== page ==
Local Search Expert
- Jun 28, 2012
- Reaction score
Image Credit: Influx Entrepreneur
Bill Slawski over at SEO by the Sea always has the most interesting posts.
In case you are not familiar with his posts, he takes apart Google patents, which really gives us a good glimpse into how Google thinks and elements that possibly are or could be part of the algo.
In this patent Google is attempting to detect fake keyword stuffed business names. BUT it's not what you think at 1st glance. This patent does not appear to be designed to weed out those problematic keyword stuffed, fake business names that are such a thorn in our side!
This one touches on a different spam strategy no one ever talks about, one I had not given a lot of thought to. But it's essentially hijacking a brand, to get traffic.
The example given in the patent, is a search for a Courtyard Marriott that brings up a listing for a business titled: "$28 Lockmith (877) phone#, House, Car, Auto Lockout".
<a href="http://www.seobythesea.com/2015/09/google-fights-keyword-stuffed-business-names-using-a-surprisingness-value/">Google Fights Keyword Stuffed Business Names Using a Surprisingness Value</a>
The present invention relates generally to identifying fraudulent businesses and business listings. More specifically, the invention relates to determining a ?surprisingness? value for a particular combination of words in a business title based on the likelihood that the combination has appeared in legitimate business titles.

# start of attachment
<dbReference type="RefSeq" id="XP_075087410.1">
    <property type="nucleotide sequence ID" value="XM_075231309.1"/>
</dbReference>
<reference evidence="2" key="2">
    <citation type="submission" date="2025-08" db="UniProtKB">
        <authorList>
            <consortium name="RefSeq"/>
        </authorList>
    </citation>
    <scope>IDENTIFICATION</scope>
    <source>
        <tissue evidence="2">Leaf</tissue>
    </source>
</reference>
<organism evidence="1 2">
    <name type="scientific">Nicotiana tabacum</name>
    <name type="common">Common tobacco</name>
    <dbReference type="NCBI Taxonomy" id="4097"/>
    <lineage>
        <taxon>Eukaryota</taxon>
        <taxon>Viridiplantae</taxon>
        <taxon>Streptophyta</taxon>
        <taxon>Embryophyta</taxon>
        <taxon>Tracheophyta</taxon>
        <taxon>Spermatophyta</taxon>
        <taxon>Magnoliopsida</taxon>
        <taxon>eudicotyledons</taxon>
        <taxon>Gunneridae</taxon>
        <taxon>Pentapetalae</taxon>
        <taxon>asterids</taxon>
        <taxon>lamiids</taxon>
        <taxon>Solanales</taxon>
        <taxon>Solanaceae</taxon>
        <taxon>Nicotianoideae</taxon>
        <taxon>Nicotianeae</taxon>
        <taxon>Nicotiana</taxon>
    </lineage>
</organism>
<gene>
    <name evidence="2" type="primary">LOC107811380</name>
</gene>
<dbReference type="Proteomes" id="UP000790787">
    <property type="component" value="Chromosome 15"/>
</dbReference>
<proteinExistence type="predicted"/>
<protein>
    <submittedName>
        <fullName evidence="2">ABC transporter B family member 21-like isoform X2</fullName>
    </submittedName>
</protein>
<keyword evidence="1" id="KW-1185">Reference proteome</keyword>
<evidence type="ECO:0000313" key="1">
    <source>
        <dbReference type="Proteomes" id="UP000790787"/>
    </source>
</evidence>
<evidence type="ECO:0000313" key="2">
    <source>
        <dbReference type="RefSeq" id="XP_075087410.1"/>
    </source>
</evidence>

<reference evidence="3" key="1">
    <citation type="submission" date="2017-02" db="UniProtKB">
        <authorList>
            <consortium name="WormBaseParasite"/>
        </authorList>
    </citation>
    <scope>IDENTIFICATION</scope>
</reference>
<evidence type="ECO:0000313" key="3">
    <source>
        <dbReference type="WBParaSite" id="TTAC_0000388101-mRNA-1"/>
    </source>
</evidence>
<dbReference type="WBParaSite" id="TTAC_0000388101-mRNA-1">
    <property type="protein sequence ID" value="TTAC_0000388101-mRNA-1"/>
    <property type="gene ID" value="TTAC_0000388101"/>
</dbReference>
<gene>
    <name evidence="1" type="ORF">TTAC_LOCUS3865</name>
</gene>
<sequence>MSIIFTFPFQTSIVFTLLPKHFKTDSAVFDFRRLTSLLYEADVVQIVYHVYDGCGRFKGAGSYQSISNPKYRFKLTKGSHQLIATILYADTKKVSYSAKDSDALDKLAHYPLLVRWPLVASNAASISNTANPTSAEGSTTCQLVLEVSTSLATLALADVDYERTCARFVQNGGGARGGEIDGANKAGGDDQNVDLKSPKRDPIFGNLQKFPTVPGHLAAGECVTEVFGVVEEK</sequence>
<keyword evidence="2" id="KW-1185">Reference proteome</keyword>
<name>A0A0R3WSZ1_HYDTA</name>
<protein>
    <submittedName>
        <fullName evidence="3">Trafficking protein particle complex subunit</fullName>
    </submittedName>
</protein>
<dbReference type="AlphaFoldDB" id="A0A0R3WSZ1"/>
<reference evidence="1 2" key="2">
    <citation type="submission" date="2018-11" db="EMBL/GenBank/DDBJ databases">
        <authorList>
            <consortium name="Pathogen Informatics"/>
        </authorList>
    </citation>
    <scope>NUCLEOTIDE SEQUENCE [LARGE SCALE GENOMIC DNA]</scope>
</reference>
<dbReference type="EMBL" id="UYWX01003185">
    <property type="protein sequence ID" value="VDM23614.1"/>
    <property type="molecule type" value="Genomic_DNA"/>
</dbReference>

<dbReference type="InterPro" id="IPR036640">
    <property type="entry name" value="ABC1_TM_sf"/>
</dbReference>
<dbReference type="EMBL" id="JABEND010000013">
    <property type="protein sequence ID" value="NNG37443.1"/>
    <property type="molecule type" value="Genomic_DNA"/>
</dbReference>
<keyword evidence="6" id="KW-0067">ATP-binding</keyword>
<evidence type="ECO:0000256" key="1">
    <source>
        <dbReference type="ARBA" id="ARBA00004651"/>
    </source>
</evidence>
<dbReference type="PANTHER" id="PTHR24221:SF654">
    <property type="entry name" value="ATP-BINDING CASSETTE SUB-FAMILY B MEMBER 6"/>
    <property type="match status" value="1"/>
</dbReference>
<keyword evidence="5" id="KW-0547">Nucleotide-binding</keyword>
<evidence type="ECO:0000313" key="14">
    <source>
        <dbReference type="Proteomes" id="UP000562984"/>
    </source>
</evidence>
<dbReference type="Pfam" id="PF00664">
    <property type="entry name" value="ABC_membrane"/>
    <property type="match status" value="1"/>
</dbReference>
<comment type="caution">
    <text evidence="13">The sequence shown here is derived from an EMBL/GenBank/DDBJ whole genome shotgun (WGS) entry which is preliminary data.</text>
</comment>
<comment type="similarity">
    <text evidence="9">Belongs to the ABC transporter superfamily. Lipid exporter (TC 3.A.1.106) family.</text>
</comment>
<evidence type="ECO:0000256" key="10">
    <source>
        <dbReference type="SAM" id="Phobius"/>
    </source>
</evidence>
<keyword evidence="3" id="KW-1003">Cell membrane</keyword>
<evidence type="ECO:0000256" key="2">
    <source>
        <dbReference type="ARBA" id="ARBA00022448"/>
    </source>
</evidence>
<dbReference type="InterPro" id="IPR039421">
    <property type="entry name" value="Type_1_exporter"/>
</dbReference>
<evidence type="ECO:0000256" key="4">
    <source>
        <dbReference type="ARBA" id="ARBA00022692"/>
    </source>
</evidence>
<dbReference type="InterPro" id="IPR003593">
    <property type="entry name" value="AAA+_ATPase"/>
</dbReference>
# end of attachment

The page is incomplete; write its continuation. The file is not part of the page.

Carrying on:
The value may be used to determine whether the business or business listing is legitimate or fraudulent. For example, third party hijackers may ?keyword-stuff? business titles or attempt to include words associated with prominent businesses in a title of a less prominent business associated with the third party
Above is just a partial snippet, click through to read the rest.
Bill also touches on a previous patent he wrote about that used street view to detect real business names.
Additionally he also mentions some of the methods these hackers use to rank for popular terms, which is to get the popular business name or location mentioned in their reviews, etc. You can see that in play in the screenshot for the Marriott example.
Fascinating what hackers will do and how much energy Google has to put into blocking this kind of crap!
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